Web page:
Britain: Debtor Nation

April 8, 1977

Report Outline
Aspects of the Economic Crisis
British Decline from Prosperity
Threat of National Bankruptcy
Special Focus

Aspects of the Economic Crisis

Coming Economic Conference in London

The international “economic summit” conference that will be held in London on May 7–8 is vitally important to Britain, the world's foremost debtor nation. With more than $20-billion in debts to foreign creditors, Britain appears to have staved off immediate financial disaster by staging a kind of “economic Dunkirk” this past winter. But critical problems continue to plague the British economy—widespread unemployment, a high rate of inflation, a balance-of-payments deficit—and Britain must depend on the other industrial nations of the West to carry it through the current crisis.

Other nations have come to Britain's aid in fear of the untold consequences of letting a major industrial country “go under.” Although many scenarios have been presented about the possible effects of national bankruptcy, no one can say for sure just how badly the world economy might be damaged. Moreover, many of the two dozen advanced industrial nations that compose the Organization for Economic Cooperation and Development are heavily in debt. John Fay, the OECD's chief economist, has estimated that their total debt will deepen by $25-billion to $30-billion this year and in each of the next few years. British Prime Minister James Callaghan has said that “1978 should be one of the most difficult years the world has ever seen.”

In contrast to the United States and West Germany, whose economies currently show strength and stability, many other industrial nations seem unable to overcome the cumulative effects of costlier oil imports. Although the Organization of Petroleum Exporting Countries (OPEC) quadrupled the price of oil in 1973 and 1974, the economic reaction was delayed for many countries. But, apropos of Callaghan's statement, there is evidence of crises developing not just in Britain but elsewhere. Although Britain's economic slide started well before oil price increases were imposed, other nations viewing the country's problem question whether they too may be forced by external factors to follow in the same pattern.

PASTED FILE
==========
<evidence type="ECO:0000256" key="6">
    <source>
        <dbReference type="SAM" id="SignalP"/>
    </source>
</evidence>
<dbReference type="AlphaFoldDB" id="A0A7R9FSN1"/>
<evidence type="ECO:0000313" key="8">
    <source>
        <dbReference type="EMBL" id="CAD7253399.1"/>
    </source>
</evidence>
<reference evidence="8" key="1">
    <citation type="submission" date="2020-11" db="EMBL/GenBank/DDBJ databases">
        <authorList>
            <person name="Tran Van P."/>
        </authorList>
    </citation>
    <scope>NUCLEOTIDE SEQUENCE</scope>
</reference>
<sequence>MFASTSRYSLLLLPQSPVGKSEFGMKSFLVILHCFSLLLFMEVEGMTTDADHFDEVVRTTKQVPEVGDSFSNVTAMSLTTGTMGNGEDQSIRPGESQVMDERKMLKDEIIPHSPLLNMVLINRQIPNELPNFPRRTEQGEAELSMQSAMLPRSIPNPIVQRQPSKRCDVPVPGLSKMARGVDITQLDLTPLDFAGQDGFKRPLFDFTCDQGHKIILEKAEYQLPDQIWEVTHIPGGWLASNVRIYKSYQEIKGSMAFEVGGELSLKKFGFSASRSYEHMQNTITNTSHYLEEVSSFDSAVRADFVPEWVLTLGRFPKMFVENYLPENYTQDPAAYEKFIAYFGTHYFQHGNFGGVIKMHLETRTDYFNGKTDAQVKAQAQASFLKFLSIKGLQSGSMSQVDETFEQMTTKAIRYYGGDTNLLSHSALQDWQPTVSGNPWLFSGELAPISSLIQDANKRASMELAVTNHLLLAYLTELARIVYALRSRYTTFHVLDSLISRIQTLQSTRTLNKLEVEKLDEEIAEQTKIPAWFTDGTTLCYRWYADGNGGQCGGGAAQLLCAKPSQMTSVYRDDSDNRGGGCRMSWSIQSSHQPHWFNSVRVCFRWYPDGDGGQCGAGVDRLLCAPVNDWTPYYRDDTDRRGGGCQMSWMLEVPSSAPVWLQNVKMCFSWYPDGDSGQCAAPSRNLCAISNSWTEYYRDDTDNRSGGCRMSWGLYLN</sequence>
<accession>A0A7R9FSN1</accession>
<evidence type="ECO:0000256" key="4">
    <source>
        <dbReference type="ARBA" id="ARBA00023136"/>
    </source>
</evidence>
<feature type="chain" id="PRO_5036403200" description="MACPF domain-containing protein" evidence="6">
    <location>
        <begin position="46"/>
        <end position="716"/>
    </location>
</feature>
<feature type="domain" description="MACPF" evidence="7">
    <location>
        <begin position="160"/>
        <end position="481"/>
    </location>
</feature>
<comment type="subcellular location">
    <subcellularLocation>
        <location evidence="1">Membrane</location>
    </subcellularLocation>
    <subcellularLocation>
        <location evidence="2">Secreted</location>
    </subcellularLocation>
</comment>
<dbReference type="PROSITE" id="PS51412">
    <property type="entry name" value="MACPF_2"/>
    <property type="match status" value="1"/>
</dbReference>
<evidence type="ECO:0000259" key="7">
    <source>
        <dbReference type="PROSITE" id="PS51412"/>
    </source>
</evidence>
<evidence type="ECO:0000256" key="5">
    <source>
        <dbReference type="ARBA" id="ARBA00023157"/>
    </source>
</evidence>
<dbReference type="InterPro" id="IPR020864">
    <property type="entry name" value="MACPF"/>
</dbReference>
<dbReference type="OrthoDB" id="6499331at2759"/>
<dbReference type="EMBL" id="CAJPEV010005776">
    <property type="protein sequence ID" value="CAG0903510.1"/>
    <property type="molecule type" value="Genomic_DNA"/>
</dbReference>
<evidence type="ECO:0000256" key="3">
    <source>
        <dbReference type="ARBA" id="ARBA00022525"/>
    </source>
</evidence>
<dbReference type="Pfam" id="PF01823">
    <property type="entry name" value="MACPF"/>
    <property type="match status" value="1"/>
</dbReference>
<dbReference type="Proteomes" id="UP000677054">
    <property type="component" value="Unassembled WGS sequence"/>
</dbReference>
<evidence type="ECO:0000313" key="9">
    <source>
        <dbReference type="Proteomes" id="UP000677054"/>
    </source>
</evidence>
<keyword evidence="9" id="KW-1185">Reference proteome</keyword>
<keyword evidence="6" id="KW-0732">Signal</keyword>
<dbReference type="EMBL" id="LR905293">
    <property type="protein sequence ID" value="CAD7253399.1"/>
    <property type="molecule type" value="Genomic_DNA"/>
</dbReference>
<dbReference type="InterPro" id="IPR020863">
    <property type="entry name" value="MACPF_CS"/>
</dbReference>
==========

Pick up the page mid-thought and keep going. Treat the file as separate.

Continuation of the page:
ISSUE TRACKER for Related Reports
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Nov. 05, 2010  U.S.-British Relations
Jan. 30, 1998  U.S.-British Relations
Mar. 08, 1996  The British Monarchy
Sep. 15, 1995  Northern Ireland Cease-Fire
Nov. 17, 1978  New Prospects for Britain
Apr. 08, 1977  Britain: Debtor Nation
Sep. 26, 1975  Britain in Crisis
Jun. 10, 1970  British Election, 1970
Oct. 30, 1968  British Economy Since Devaluation
Sep. 27, 1967  Britain in the 1960s: Descent from Power
Sep. 10, 1964  British Election, 1964
Jun. 24, 1964  British Commonwealth in the Postwar World
Aug. 09, 1961  Socialized Medicine in Great Britain
Jul. 19, 1961  Britain, the United States and the Common Market
Sep. 16, 1959  British General Election
Mar. 13, 1957  American-British Relations
May 10, 1954  Political Trends in Britain
Sep. 13, 1951  British Social Services
May 24, 1950  Sterling Balances
Feb. 08, 1950  British Election, 1950
Jan. 12, 1949  British National Health Service
Mar. 28, 1946  Sterling Area and the British Loan
Jul. 14, 1945  British Export Trade
Jun. 22, 1945  British Election
Jan. 01, 1943  Food Rationing in Great Britain
Apr. 19, 1941  Convoys for Britain
Jan. 02, 1941  Financing Britain's War Requirements
Aug. 26, 1938  Anglo-American Relations
Apr. 28, 1938  Economic Recovery in Great Britain
May 12, 1937  Britain's Intra-Imperial Relations
Sep. 09, 1931  Unemployment Insurance in Great Britain
Aug. 09, 1930  The Protectionist Movement in Great Britain
Sep. 10, 1929  The British Task in Palestine
May 06, 1929  The British General Election of 1929
Jun. 12, 1926  The British Trade and Financial Situation
May 07, 1926  Background of the British Labor Crisis
Oct. 17, 1924  British Electoral System and Political Issues
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Jan. 14, 1924  The British Labour Party
Economic Analyses, Forecasts, and Statistics
Regional Political Affairs: Europe